Council reviewed the proposed 2015-2019 municipal property tax rate at the Feb. 17 budget meeting. The municipal tax rate will be increasing each year, though it will be by a smaller margin than was previously planned under the former council.
Charlotte Osborne, director of Finance and Computer Services, said they have come up with an estimated 3.24 per cent increase for 2015, which includes a one per cent road dedicated tax.
“Then in 2016 we’re looking at 4.63; 2017, 4.96; 2018, 4.19; 2019, 2.41,” Osborne said. “All of those increases include your road dedicated tax.”
Mayor Lee Pratt said the previous budget projections from last year put the increase at 5.77 per cent for 2015.
Osborne said that was correct, city staff began with a figure of 5.77 per cent and reduced it to 3.24 per cent.
“Personally I think you’ve done a great job,” Pratt told Osborne. “Thank you for that. The way I see it, we’ve reduced the taxes, we haven’t reduced the services we’re providing and we’ve put a few things in place as far as road improvement goals.”
Osborne said the amount they can bring down the tax rate depends largely on the projects for the year.
“For example one of the efforts we looked at this year was bringing down the full five years,” she said. “So bringing down the 2015, focusing on current year, that’s always the focus, but levelling out the other four. 2019 — the fifth year — is so far out that will change.”
Pratt noted that the previous three years taxes increased 12.09 per cent, about a four per cent per year average.
Coun. Wesly Graham said compared to what they started with after the election for the five year projection of tax increases, he saw this as a more balanced approach. “Yeah there’s a bit of increase, but it’s not growing exponentially,” Graham said.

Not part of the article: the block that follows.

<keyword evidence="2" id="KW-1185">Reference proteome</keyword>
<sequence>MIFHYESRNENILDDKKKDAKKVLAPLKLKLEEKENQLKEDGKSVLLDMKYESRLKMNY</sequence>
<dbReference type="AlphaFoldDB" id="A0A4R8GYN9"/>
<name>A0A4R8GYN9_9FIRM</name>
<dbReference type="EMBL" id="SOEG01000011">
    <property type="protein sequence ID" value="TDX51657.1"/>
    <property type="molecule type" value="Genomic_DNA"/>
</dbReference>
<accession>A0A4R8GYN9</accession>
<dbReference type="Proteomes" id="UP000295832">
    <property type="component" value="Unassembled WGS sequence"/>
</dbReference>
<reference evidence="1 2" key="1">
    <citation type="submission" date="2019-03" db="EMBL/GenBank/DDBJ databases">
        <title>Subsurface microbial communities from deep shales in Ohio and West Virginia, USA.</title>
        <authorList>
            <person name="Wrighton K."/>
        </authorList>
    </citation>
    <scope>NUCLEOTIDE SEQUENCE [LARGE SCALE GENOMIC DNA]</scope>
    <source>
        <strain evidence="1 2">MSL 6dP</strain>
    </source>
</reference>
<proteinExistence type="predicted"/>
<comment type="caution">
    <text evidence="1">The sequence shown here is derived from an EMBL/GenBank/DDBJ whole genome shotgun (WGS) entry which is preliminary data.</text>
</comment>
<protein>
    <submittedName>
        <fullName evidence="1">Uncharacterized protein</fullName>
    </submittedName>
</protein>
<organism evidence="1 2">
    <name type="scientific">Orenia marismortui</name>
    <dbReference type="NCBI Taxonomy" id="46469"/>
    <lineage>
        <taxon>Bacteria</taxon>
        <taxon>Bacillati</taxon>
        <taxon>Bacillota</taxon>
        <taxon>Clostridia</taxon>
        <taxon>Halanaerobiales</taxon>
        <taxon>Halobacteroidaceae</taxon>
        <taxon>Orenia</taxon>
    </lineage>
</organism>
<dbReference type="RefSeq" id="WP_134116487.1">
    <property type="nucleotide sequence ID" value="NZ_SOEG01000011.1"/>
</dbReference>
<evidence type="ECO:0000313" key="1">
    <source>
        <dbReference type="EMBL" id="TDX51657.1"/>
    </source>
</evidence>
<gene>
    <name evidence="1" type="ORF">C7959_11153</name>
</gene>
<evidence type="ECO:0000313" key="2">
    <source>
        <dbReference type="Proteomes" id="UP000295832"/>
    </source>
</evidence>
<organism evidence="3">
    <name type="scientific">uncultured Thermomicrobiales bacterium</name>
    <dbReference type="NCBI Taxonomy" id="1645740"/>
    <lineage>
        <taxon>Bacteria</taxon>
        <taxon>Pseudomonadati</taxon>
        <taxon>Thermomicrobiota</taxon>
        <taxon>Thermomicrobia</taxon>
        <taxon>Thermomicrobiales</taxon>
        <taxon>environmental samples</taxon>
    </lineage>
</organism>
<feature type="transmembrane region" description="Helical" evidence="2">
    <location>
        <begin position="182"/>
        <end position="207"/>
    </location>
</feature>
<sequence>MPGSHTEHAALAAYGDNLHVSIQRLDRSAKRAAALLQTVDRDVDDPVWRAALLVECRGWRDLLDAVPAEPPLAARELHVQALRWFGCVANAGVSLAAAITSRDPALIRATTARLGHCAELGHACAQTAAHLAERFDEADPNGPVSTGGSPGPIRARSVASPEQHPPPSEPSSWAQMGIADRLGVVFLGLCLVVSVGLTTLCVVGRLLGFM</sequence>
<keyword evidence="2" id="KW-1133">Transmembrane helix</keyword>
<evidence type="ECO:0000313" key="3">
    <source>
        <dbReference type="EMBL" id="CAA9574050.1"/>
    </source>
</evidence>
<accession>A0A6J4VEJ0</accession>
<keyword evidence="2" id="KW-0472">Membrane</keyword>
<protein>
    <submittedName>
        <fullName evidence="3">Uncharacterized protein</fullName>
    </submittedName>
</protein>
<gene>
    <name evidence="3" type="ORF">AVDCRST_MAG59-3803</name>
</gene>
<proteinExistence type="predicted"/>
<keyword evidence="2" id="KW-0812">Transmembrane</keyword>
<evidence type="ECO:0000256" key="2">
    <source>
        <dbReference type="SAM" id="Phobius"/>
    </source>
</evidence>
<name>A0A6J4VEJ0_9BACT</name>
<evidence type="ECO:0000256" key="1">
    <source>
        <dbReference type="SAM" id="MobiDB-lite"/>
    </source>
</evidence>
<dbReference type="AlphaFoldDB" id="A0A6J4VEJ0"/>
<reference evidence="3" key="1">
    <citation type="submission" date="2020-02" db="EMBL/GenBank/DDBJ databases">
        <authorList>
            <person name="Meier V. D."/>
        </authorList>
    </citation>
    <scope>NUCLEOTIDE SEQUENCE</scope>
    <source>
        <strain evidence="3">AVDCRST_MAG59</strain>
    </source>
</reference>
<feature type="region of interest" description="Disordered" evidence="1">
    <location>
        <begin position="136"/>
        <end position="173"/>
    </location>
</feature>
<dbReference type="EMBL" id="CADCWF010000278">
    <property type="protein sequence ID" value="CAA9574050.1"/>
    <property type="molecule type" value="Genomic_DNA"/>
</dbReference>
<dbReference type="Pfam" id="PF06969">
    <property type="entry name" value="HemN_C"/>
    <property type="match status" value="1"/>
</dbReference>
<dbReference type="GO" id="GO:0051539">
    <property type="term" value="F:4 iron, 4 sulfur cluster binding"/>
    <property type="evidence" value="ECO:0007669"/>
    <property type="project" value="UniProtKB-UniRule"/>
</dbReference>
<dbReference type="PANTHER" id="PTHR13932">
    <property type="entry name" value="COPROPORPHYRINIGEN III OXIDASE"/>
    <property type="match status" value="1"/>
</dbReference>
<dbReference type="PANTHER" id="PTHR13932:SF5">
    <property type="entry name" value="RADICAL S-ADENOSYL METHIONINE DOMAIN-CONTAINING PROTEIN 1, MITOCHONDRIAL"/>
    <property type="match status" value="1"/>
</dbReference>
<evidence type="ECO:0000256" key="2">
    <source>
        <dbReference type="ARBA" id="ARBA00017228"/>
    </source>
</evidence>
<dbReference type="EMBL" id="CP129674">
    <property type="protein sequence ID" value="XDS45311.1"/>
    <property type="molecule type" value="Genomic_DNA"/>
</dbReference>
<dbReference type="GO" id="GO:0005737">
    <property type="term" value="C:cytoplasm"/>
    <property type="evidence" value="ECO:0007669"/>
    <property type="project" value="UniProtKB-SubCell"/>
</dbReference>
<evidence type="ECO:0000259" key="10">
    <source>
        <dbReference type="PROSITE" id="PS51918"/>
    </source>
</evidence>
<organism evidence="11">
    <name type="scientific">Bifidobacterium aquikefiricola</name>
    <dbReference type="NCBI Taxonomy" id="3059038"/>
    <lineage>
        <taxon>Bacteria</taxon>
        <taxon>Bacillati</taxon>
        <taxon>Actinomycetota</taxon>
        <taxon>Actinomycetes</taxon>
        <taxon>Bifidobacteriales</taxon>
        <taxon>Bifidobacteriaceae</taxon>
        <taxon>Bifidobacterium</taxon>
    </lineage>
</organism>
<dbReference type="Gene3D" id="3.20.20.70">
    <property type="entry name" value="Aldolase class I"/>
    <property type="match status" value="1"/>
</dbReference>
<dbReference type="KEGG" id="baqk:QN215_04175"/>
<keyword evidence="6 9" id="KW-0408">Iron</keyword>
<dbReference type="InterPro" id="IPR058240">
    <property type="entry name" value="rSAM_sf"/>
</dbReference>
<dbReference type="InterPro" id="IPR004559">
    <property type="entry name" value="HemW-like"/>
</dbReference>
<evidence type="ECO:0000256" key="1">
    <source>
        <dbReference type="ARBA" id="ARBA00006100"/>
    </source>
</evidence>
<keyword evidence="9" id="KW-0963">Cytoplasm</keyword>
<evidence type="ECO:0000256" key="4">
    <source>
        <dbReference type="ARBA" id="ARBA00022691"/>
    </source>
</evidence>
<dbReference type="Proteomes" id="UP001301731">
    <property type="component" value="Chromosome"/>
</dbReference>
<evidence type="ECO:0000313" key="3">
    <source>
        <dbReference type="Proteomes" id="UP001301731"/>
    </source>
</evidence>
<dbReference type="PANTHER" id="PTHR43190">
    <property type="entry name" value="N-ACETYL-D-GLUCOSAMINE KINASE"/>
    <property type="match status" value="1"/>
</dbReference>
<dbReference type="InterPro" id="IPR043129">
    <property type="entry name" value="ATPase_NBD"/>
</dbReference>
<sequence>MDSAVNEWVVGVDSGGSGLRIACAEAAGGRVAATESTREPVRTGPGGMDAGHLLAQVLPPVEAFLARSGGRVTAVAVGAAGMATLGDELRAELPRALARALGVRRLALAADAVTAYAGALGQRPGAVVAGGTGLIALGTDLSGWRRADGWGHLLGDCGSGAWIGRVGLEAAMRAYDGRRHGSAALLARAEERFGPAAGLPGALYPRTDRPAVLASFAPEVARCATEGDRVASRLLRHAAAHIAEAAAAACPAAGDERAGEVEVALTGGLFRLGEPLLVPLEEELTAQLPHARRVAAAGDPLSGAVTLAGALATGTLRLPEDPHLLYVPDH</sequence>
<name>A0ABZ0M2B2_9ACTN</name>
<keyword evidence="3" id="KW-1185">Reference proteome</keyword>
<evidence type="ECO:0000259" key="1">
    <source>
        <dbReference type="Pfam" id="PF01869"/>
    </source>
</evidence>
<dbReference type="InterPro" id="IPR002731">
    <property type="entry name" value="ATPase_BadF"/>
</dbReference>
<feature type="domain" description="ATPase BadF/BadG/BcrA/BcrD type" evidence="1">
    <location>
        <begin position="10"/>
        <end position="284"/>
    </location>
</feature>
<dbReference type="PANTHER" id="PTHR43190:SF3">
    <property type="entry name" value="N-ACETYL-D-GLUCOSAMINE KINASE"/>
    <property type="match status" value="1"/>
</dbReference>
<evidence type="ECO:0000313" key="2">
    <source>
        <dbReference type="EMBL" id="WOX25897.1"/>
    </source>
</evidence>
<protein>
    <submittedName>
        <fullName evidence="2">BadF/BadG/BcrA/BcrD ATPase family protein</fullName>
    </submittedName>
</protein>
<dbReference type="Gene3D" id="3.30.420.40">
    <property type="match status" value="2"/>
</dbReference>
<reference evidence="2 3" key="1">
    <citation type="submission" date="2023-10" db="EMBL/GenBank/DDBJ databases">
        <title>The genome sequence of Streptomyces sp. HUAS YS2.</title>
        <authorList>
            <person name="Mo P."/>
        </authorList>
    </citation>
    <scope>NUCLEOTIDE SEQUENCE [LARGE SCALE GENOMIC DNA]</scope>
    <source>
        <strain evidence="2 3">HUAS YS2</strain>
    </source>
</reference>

Coun. Tom Shypitka was also optimistic.
“Anytime you can reduce the budget and save the taxpayers some dollars and hopefully give them some more bang for their buck… that’s just a win for everybody and I want to thank staff. That’s awesome,” Shypitka said.
Coun. Ron Popoff said that as Cranbrook grows and more economic development occurs, it should offset the property tax and business tax rates.
Osborne noted that the non-market change has a big impact on the tax rates.
“The better the non-market change — that means new construction — the more new construction we have the more we’re able to continue to provide the same services or improve services — implement new initiatives if that’s council’s wish —and keep taxes low.”
BC Assessment provides the city with the non-market change. The final version is not in yet.
Osborne also noted that the municipal tax rate changes are about a $70 change for a house valued at $300,000, for 2015. That amounts to a projected tax rate increase from $2,205 in 2014, to $2,271 in 2015. That figure doesn’t include the frontage tax, school taxes or utility fees.